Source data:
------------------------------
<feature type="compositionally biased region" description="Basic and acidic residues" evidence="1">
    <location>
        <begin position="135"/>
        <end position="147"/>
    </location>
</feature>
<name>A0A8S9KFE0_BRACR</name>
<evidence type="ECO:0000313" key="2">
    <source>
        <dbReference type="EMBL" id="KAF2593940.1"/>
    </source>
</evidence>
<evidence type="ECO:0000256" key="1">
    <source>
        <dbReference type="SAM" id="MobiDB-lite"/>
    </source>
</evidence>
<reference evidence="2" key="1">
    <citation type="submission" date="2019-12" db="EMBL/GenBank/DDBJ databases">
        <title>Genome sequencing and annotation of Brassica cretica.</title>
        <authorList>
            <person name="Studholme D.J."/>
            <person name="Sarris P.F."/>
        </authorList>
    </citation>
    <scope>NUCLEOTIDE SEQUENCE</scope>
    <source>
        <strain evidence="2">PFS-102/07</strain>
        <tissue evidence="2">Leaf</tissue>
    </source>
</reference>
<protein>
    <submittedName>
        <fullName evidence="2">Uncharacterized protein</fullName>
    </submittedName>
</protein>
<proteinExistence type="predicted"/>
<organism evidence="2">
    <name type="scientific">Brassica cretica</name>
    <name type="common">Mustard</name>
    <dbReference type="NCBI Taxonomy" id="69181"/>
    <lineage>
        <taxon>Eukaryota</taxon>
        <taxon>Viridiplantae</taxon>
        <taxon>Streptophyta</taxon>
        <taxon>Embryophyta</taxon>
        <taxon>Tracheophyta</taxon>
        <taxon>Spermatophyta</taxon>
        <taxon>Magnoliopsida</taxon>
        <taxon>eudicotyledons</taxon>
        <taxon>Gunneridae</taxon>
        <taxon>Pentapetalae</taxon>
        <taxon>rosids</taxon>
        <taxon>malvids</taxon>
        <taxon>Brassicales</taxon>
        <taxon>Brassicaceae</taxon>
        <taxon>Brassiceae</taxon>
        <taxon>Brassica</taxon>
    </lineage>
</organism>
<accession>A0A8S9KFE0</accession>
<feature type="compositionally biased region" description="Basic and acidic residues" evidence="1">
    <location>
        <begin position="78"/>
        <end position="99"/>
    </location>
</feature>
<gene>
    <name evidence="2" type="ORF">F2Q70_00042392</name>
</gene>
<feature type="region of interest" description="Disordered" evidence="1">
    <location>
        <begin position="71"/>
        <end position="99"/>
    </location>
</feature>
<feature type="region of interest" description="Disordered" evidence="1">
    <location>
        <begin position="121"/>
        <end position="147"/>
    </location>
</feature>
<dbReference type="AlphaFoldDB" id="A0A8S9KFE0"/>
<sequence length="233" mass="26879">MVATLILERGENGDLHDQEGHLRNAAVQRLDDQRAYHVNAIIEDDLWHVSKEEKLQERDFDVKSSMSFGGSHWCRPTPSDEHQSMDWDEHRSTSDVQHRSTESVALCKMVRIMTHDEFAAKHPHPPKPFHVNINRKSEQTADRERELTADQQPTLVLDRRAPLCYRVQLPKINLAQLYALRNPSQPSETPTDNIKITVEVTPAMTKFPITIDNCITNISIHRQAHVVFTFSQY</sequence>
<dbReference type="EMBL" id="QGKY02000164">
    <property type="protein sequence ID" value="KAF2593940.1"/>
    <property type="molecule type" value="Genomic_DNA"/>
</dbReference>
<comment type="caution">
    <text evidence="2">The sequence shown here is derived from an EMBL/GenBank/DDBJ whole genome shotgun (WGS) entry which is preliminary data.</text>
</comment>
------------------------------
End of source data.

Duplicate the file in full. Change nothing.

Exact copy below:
<feature type="compositionally biased region" description="Basic and acidic residues" evidence="1">
    <location>
        <begin position="135"/>
        <end position="147"/>
    </location>
</feature>
<name>A0A8S9KFE0_BRACR</name>
<evidence type="ECO:0000313" key="2">
    <source>
        <dbReference type="EMBL" id="KAF2593940.1"/>
    </source>
</evidence>
<evidence type="ECO:0000256" key="1">
    <source>
        <dbReference type="SAM" id="MobiDB-lite"/>
    </source>
</evidence>
<reference evidence="2" key="1">
    <citation type="submission" date="2019-12" db="EMBL/GenBank/DDBJ databases">
        <title>Genome sequencing and annotation of Brassica cretica.</title>
        <authorList>
            <person name="Studholme D.J."/>
            <person name="Sarris P.F."/>
        </authorList>
    </citation>
    <scope>NUCLEOTIDE SEQUENCE</scope>
    <source>
        <strain evidence="2">PFS-102/07</strain>
        <tissue evidence="2">Leaf</tissue>
    </source>
</reference>
<protein>
    <submittedName>
        <fullName evidence="2">Uncharacterized protein</fullName>
    </submittedName>
</protein>
<proteinExistence type="predicted"/>
<organism evidence="2">
    <name type="scientific">Brassica cretica</name>
    <name type="common">Mustard</name>
    <dbReference type="NCBI Taxonomy" id="69181"/>
    <lineage>
        <taxon>Eukaryota</taxon>
        <taxon>Viridiplantae</taxon>
        <taxon>Streptophyta</taxon>
        <taxon>Embryophyta</taxon>
        <taxon>Tracheophyta</taxon>
        <taxon>Spermatophyta</taxon>
        <taxon>Magnoliopsida</taxon>
        <taxon>eudicotyledons</taxon>
        <taxon>Gunneridae</taxon>
        <taxon>Pentapetalae</taxon>
        <taxon>rosids</taxon>
        <taxon>malvids</taxon>
        <taxon>Brassicales</taxon>
        <taxon>Brassicaceae</taxon>
        <taxon>Brassiceae</taxon>
        <taxon>Brassica</taxon>
    </lineage>
</organism>
<accession>A0A8S9KFE0</accession>
<feature type="compositionally biased region" description="Basic and acidic residues" evidence="1">
    <location>
        <begin position="78"/>
        <end position="99"/>
    </location>
</feature>
<gene>
    <name evidence="2" type="ORF">F2Q70_00042392</name>
</gene>
<feature type="region of interest" description="Disordered" evidence="1">
    <location>
        <begin position="71"/>
        <end position="99"/>
    </location>
</feature>
<feature type="region of interest" description="Disordered" evidence="1">
    <location>
        <begin position="121"/>
        <end position="147"/>
    </location>
</feature>
<dbReference type="AlphaFoldDB" id="A0A8S9KFE0"/>
<sequence length="233" mass="26879">MVATLILERGENGDLHDQEGHLRNAAVQRLDDQRAYHVNAIIEDDLWHVSKEEKLQERDFDVKSSMSFGGSHWCRPTPSDEHQSMDWDEHRSTSDVQHRSTESVALCKMVRIMTHDEFAAKHPHPPKPFHVNINRKSEQTADRERELTADQQPTLVLDRRAPLCYRVQLPKINLAQLYALRNPSQPSETPTDNIKITVEVTPAMTKFPITIDNCITNISIHRQAHVVFTFSQY</sequence>
<dbReference type="EMBL" id="QGKY02000164">
    <property type="protein sequence ID" value="KAF2593940.1"/>
    <property type="molecule type" value="Genomic_DNA"/>
</dbReference>
<comment type="caution">
    <text evidence="2">The sequence shown here is derived from an EMBL/GenBank/DDBJ whole genome shotgun (WGS) entry which is preliminary data.</text>
</comment>